As we honour our 2019 Spirit of Youth winner, it’s time to nominate a new champion for 2021
Co Down schoolboy Conor Bannon was just 11 years old in 2018 when he became the youngest person from Northern Ireland to climb Kilimanjaro.
In a feat even some seasoned mountain climbers would shy away from, he battled altitude sickness and extreme weather to reach the summit of Africa’s highest mountain, scaling an incredible 19,340 feet in just seven days.
The amazing achievement, through which Conor raised £12,344 for the Northern Ireland Children’s Hospice, won him our Spirit of Youth Award, sponsored this year by the social enterprise Better.
Making his feat all the more incredible was the fact that he has an immune deficiency disorder, making the climb even tougher.
Scaling mountains runs in Conor’s family, with dad Terence Bannon (52) becoming the second Irishman to conquer Mount Everest in 2003. But it was his mum Lauren O’Malley (41) who accompanied him on his bid to summit Kilimanjaro in what was also a first for her.
Climbing the mountain gave Conor, now 13 and a pupil at St Paul’s High in Newry, the confidence to believe he could overcome whatever life throws at him.
“When I was on the mountain, I wasn’t enjoying it so much, but afterwards it was great to be able to say I did it,” he says.
“Knowing I was 11 and could do that and I didn’t give up has changed my perspective on things. It encouraged me and has made me realise I am not a quitter.”
The climb also gave Conor a taste for adventure. He had planned to complete the Uganda Marathon this summer, only for the pandemic to delay that dream until next year.
The schoolboy also hopes to tackle the Alps with his father within the next couple of years.
“I train by doing a 5km run every couple of days and I would be up in the Mournes every other weekend with my friends for the craic,” he explains.
“I’m looking forward to when things get back to normal after Covid and I can go to the Alps with my dad and hopefully Uganda next year.
“When I do these things, I will be doing them for the Northern Ireland Children’s Hospice.”
Conor’s condition has required years of antibody treatments. In preparation for his Kilimanjaro challenge, he had to have extra infusions to build up his immune system.
Training also meant sacrificing time with his friends, and it is only his mum Lauren, who completed the climb with him, who can truly appreciate how big an achievement it was.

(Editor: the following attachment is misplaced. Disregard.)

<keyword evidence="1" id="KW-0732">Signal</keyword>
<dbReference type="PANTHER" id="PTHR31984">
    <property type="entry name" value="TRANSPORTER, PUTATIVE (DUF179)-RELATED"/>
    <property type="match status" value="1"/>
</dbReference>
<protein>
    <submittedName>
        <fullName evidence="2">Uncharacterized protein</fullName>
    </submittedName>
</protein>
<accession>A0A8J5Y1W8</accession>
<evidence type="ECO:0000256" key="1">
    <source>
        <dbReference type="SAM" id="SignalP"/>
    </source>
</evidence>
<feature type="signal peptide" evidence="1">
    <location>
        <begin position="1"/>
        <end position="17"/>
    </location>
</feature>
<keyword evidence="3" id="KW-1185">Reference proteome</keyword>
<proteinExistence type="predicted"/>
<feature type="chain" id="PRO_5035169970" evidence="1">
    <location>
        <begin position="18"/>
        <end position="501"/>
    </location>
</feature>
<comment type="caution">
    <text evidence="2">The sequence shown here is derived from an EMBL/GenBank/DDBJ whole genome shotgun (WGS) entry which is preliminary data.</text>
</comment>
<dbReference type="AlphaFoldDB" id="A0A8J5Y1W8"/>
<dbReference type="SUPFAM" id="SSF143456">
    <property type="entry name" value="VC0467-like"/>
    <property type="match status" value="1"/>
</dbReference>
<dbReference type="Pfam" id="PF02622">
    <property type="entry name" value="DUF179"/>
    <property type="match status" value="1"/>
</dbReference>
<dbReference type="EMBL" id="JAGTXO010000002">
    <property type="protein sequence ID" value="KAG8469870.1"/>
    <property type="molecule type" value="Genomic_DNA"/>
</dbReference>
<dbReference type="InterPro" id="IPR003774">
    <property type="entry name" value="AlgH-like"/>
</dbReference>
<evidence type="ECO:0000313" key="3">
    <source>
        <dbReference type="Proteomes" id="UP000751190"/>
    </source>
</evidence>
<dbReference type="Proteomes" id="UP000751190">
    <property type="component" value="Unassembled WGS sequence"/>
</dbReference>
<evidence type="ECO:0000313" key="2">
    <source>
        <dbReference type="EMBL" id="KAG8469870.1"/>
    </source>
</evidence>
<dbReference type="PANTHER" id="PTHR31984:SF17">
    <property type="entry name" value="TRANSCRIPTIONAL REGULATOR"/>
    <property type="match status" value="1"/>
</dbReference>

“It is amazing what he has achieved. People were surprised by how much work went into it for him and what it took physically in the run-up to it,” she says. “When his friends were going off doing things, Conor was training
for seven months, running after school and climbing mountains at
the weekends. It was a big undertaking and he really deserved to be honoured for that.
“Even for an adult, climbing Kilimanjaro is a challenge. The high altitude is very tough.
“It hit Conor hard and he was vomiting his way up to the summit. To see him do it blew my mind. It totally humbled me.
“We started off with horrendous weather. We had torrential rain for three days. Everything was soaked and it was like walking up a river.
“It was really soul-destroying and tough going and it made it so much more difficult.
“Although Conor was feeling nauseous and vomiting during his final push to the summit, he was determined to do it. Nothing was going to stop him.
“He couldn’t be talked back. I did suggest it, but he said, ‘No chance,’ and pushed on through it.
“Conor is by no means unhealthy, but because of his immune condition, that made it that bit more of a challenge for him. I am just so, so proud of him.”
Conor was the youngest person ever to climb the mountain by the Lemosho Route, the longest way to the top but the one his mum believed would give him the best shot of getting there.
The icing on the cake was being able to hand over thousands of pounds to the Northern Ireland Children’s Hospice, a charity that’s very close to Conor’s heart. “Because Conor has been so unwell, he wanted to do something for kids and he picked the Children’s Hospice,” Lauren explains.
“He went up to see it and he really understood what it’s about. It made him even more determined to do it to help the kids.
“The sheer generosity of people was fantastic. I think when he did it people couldn’t get over how small he was to do such a big thing. The donations seemed to pour in to the JustGiving page.”
Conor enjoyed a superb evening at our awards ceremony, meeting some of his sporting heroes and sharing his story with the stars.
His trophy now takes pride of place in his bedroom.
If you know a young person who has gone above and beyond and deserves recognition, don’t hesitate to nominate them today.
This year’s Spirit of Youth Award is sponsored by the social enterprise Better, which works with Belfast City Council to run its leisure centres and gyms.
Supporting young athletes is a crucial part of this not-for-profit company’s core aims.
Better head of service Jacqui Pope said: “We want to inspire the next generation of young people to achieve a better quality of life by getting active and finding a passion in sport.
“We want everyone to lead healthy and active lives. We are committed to supporting young people and communities to make healthy choices.
“The Spirit of Youth Award recognises the great potential and achievements of young people here.
“We are delighted to show our support for the special role young people play, for their achievements now, their potential in the future and the big difference they can make to our community”.